I also received a letter from the U.S. Customs and Border Protection, which stated nothing that I already did not know (i.e. that I am not entitled to travel under ESTA as I do not meet the program's requirements). Finally, I received a letter from the U.S. State Department, which stated:
'After reviewing your case, we have made updates to our records that our review determined were necessary. Please check with Embassy [redacted] concerning the status of your pending visa case.'
At last, I thought, a sign of hope for a final resolution? Alas, no. I proceeded to follow up with the embassy where I had applied for a visa. After being told to wait more than once on account of delays to visa operations caused on account of coronavirus pandemic disruption, I was then told that I should submit a new visa application because my application needed to be 'reevaluated given the amount of time that has passed.' In a subsequent exchange, in which I asked to know why the existing application could not simply be addressed, I was told that 'while the administrative processing has been completed, the consular officer needs to reassess your current circumstances: i.e. your ties to your country.' If the administrative processing has supposedly been completed, then should I not at least be entitled to know what the outcome of that processing was, or have some explanation as to why it was held for so long. To me, the explanation provided really seems to be another way of saying that the application was bungled and eventually forgotten about somewhere in a labyrinth of bureaucracy.
What the U.S. visa application status says when I check it online. Last checked: 13 January 2021.
And so here I am five years later with that application still unresolved with a definite 'yes' or 'no' answer, only technically 'refused' pending administrative processing. I have since filed another visa application, an interview for which is due in August (unless changes in restrictions related to the coronavirus pandemic mean I can push the interview date). But given all that has happened, the more pessimistic side of me suspects the application will be similarly lost in years of administrative processing and then I will be doomed to repeat the cycle over and over again.
Is it unreasonable to expect a final answer to a visa application I paid for and spent some time and effort to fill out and submit? Is it asking too much to demand a degree of common sense be applied in assessing and vetting visa applications? I do of course realise that the problems I face here have something to do with my historical documentation and research on Iraq, Syria and jihadism, but it seems to be based on no more than some broad net and signal rather anything specific. Further, as Aaron Zelin once put it to me: Could those processing the application not just see that I am merely a researcher and writer? Indeed, everything is available on my site for the world to see. I have already explained elsewhere that at this point I see my ultimate purpose as one of contributing in some very minor way to the historical record. I do not see myself as a person influencing policy, contributing in any way to 'counter-terrorism' efforts or the like. I know some researchers have invoked the latter framing of my work to defend me and I appreciate the kind sentiment behind it, but I just don't see my work as serving that purpose. 'Counter-terrorism' practitioners, policymakers and intelligence agencies and other such people really do not need my work for any of those things. Rather, I simply see myself as a writer with various historical and present day interests and I hope that my writings objectively inform people in general in some way about the things I write about. In this regard, I consider the translation and commentary on primary source documents to be a particularly valuable enterprise in the pursuit of knowledge for its own sake and the historical record.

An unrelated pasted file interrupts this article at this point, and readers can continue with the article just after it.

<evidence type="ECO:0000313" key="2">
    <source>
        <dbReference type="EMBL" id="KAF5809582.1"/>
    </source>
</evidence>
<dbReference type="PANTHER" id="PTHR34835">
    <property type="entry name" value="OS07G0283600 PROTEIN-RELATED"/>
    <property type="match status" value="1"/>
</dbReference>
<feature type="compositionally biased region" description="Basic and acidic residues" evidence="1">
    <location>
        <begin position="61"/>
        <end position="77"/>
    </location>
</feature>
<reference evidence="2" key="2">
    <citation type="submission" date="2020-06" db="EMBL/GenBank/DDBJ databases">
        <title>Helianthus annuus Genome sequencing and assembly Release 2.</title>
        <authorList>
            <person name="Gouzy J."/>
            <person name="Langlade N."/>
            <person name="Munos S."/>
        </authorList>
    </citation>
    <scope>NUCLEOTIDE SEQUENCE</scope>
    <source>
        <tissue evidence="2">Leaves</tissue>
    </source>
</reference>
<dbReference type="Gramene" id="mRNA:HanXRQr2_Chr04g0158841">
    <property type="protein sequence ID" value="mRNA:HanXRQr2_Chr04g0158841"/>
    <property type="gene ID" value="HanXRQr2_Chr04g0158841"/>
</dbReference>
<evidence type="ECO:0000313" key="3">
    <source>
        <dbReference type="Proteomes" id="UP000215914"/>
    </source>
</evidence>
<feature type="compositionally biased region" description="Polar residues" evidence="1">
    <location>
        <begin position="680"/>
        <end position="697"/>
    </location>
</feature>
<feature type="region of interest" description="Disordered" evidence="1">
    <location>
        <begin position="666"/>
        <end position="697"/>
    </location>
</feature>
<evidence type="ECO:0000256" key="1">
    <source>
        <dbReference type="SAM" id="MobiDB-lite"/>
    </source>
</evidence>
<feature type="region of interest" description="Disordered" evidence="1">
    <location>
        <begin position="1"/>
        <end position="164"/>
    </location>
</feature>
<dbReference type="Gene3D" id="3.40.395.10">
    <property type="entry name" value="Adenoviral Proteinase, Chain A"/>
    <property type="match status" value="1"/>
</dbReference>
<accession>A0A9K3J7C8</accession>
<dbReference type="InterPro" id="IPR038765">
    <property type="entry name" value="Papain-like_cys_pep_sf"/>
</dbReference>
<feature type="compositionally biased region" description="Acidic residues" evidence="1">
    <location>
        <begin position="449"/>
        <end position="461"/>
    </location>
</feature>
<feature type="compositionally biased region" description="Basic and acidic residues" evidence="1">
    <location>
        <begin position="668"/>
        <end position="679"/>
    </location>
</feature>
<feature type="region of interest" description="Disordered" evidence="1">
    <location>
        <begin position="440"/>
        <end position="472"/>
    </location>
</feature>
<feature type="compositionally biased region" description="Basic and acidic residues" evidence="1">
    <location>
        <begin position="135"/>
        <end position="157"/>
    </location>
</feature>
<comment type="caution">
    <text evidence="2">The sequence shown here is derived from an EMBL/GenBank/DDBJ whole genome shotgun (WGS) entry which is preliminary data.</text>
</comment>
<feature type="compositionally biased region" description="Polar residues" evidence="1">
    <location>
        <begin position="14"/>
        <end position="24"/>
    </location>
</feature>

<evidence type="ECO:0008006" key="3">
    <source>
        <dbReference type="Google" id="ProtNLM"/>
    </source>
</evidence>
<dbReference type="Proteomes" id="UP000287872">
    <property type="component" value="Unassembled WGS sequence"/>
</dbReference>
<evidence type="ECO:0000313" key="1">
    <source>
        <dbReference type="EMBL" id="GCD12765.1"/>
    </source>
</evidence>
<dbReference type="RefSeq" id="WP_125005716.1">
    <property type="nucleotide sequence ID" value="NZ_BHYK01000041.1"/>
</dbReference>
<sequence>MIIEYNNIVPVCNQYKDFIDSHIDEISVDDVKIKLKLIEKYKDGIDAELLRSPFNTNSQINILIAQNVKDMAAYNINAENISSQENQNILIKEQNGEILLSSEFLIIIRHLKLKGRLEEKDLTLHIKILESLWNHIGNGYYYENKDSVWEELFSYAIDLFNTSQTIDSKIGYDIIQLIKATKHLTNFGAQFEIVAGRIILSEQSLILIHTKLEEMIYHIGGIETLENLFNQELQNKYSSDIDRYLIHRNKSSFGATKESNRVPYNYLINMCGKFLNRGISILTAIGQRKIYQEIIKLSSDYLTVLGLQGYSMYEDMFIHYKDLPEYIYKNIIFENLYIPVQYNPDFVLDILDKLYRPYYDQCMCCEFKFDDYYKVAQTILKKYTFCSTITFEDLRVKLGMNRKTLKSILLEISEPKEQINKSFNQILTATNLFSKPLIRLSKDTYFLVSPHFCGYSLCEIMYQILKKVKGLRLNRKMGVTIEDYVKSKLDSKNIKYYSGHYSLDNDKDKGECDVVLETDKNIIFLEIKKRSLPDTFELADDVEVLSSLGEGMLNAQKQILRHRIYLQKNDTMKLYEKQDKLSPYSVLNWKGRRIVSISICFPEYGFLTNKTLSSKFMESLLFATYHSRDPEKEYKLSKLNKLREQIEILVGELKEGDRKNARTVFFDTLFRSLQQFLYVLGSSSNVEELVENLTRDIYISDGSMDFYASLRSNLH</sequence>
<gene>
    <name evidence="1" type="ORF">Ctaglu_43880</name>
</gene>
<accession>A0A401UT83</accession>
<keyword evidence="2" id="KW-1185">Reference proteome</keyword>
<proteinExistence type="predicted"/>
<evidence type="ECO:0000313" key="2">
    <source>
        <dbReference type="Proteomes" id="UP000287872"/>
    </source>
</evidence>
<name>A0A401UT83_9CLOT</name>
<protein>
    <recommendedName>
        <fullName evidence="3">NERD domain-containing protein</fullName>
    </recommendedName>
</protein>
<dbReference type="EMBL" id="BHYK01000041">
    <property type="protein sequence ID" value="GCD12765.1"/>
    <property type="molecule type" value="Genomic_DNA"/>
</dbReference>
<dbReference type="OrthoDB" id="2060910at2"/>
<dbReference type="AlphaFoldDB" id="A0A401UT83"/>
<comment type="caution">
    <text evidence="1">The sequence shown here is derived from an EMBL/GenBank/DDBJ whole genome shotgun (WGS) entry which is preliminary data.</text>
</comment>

I am not sure if writing publicly about this issue in depth will actually help my case. To those of you who previously suggested to me that I should try some kind of legal avenue, I appreciate the thought but the lawyers are for those seeking resolution of work visa and similar applications, not visitor visas. Some have suggested that the new Biden administration could resolve things, but it is notable that these problems for me began before the Trump administration.
Raising public awareness is thus the only option for me and it appears to have been beneficial for me and others in the past. For example, it seems that drawing attention to my second ban on WhatsApp helped to resolve the ban. Similarly, I note cases of journalists and researchers who did go public in depth about their U.S. visa issues- such as James Harkin and Jonathan Spyer- who managed to attain resolution of their cases after they did so. Whatever the outcome, I believe it is worth writing in depth on the matter to draw attention to the rather arbitrary processes and failings behind administrative processing and visa denials. In short, I say: if only there were more Aaron Zelins in the vetting process: that is, research specialists who could also apply common sense to examining applications.